How grief affects your health

Grief is an emotional response, but it takes a physical and mental toll, especially on older people.

“Think about someone who’s been married for 50 years losing their spouse,” says Dr. Jill Amos, licensed behavioral health psychologist for BlueCross BlueShield of Tennessee.

“In addition to the sadness and anxiety all of us experience with loss, that person’s entire environment is destabilized — the way they’re used to sleeping, their ability to feel safe in their own home or just having someone to bounce things off of. If they typically had meals prepared for them, that changes; If they were the person who did the cooking, they have to learn to make meals for one. All of their habits have to shift in ways they never imagined.”

Here are 3 things to know about grief and health.

1. Grief is healthy – for a while

Acute grief, or grief that lasts a relatively short amount of time, is part of a healthy grieving process. It can include any or all of the following:

  • Disbelief, shock and denial
  • Guilt, shame and regret
  • Social withdrawal, loss of interest in pleasurable activities
  • Sadness, anxiety, pain, helplessness, anger or loneliness
  • Disruptions in sleep and appetite, low energy, irritability and depressed mood

“There’s no specific time limit for acute grief, but we want to see some progress by four months or so,” says Dr. Amos. “When you see an inability to begin to move on over time, that’s where we start to get worried.”

2. Prolonged grief requires outside help

Prolonged grief is a preoccupation with the loss of a loved one that affects a person’s quality of life. If someone feels “paralyzed” by grief for 6 months to a year, they’re suffering from prolonged grief.

Here are some examples of what it looks like:

  • Disruption in sleep and daily habits
  • Fear of strong emotions
  • Belief that they will “never be the same”
  • Feeling as though they are betraying their lost loved one by moving on
  • Intense anger or worry that they might lose control
  • Continued sense of disbelief
  • Extreme guilt or feelings that the world is unjust
  • Introversion or lack of care about other relationships
  • Changes in personality, hygiene or weight

“One thing to note is that depression is not one of these symptoms,” says Dr. Amos. “Taking an antidepressant won’t necessarily be helpful unless the person already had clinical depression. Prolonged grief is a cognitive condition, so we recommend therapy. It can help a person tap into what was traumatic about the loss, what it means to them and how they can change their thinking-feeling-doing paradigm (a tool that identifies and links negative feelings, thoughts and behaviors so a person can figure out how to change them).”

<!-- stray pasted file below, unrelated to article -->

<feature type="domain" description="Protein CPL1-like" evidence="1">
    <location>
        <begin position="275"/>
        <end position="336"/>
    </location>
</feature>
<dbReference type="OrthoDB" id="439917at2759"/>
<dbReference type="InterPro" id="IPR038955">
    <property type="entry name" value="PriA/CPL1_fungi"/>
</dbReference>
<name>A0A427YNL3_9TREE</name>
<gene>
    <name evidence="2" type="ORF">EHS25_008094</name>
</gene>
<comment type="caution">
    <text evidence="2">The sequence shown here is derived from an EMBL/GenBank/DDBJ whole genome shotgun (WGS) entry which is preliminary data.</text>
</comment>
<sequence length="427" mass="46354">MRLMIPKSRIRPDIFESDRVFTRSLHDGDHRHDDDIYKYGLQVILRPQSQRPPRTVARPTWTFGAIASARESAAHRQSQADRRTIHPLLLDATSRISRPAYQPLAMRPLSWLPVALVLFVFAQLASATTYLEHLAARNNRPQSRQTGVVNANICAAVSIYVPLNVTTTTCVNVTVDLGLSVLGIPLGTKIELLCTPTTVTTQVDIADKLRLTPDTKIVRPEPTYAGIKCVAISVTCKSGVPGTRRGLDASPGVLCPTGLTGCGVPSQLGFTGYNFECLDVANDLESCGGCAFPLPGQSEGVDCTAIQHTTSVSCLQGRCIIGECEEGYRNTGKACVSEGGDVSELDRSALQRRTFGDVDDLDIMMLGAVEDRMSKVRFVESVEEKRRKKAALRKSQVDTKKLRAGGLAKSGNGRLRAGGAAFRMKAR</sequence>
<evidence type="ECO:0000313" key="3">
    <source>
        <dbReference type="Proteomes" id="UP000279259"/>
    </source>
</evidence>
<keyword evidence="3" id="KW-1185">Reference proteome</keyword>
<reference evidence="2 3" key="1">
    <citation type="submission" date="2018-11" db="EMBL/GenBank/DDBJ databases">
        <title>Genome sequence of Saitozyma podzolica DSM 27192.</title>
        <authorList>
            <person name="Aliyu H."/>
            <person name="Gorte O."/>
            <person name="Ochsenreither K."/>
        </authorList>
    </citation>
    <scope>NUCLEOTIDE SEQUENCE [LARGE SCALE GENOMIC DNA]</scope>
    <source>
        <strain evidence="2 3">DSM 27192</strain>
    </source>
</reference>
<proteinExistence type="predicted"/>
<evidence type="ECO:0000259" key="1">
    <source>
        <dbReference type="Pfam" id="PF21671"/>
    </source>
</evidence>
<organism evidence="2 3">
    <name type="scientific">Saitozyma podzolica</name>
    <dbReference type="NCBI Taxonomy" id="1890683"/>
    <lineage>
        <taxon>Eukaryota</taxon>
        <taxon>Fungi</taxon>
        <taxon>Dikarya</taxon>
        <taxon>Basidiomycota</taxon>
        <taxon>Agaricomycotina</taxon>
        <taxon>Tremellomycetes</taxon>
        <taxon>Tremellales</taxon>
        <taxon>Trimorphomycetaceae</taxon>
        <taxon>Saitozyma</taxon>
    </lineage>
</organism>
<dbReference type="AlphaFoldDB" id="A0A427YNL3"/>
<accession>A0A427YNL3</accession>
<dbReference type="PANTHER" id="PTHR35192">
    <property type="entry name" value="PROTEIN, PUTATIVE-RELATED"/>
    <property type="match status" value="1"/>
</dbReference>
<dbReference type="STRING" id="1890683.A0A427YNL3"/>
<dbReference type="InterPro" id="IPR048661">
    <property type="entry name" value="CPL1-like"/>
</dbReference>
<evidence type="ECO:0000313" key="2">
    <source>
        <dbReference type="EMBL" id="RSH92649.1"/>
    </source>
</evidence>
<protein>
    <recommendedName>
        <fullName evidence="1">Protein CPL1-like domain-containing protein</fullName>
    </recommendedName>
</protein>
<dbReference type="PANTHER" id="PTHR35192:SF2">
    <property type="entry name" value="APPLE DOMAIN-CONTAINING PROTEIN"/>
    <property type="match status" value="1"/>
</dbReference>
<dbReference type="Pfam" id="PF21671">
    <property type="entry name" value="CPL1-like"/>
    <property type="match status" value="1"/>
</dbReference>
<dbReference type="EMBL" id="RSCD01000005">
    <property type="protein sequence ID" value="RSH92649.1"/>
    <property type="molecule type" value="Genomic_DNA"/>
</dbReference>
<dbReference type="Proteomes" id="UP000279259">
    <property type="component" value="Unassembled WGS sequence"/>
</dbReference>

Post-traumatic stress disorder (PTSD) is also a type of prolonged grief that’s triggered by a shocking or dangerous event. Learn more about PTSD here.

3. Resilience is key to processing grief

Resilience is the process of adapting well in the face of trauma, stress or challenges. If you’ve ever “bounced back” from illness, losing a job, the end of a relationship or financial problems, you’ve practiced resilience.

“Being independent and learning how to manage stress throughout your life makes you more resilient,” says Dr. Amos. “If you practice these behaviors, you’ll have an easier time working through loss because you’ve trained yourself on how to handle challenges.”

If you lack resilience, however, you may dwell on problems, feel victimized or turn to unhealthy coping mechanisms. The good news is you can build resilience at any age by creating positive relationships, finding meaning in everyday life and making healthy choices.

Get through the grief

Dr. Amos says there are a few steps anyone experiencing grief can take to improve their health.

“Talk to your doctor, consider talk therapy and try out support groups,” she says. “When you’re alone, sad or grieving, it’s important to find ways to remind yourself that you are not truly alone. Connection is really the first step.”

Learn more about how your emotions and health are connected:

Ashley Brantley

Ashley Brantley has been writing about food, culture and health for more than a decade, and has lived in three of Tennessee’s four major cities (Memphis, Nashville and Knoxville).

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Filed under: Mind & Body


Ashley Brantley has been writing about food, culture and health for more than a decade, and has lived in three of Tennessee’s four major cities (Memphis, Nashville and Knoxville).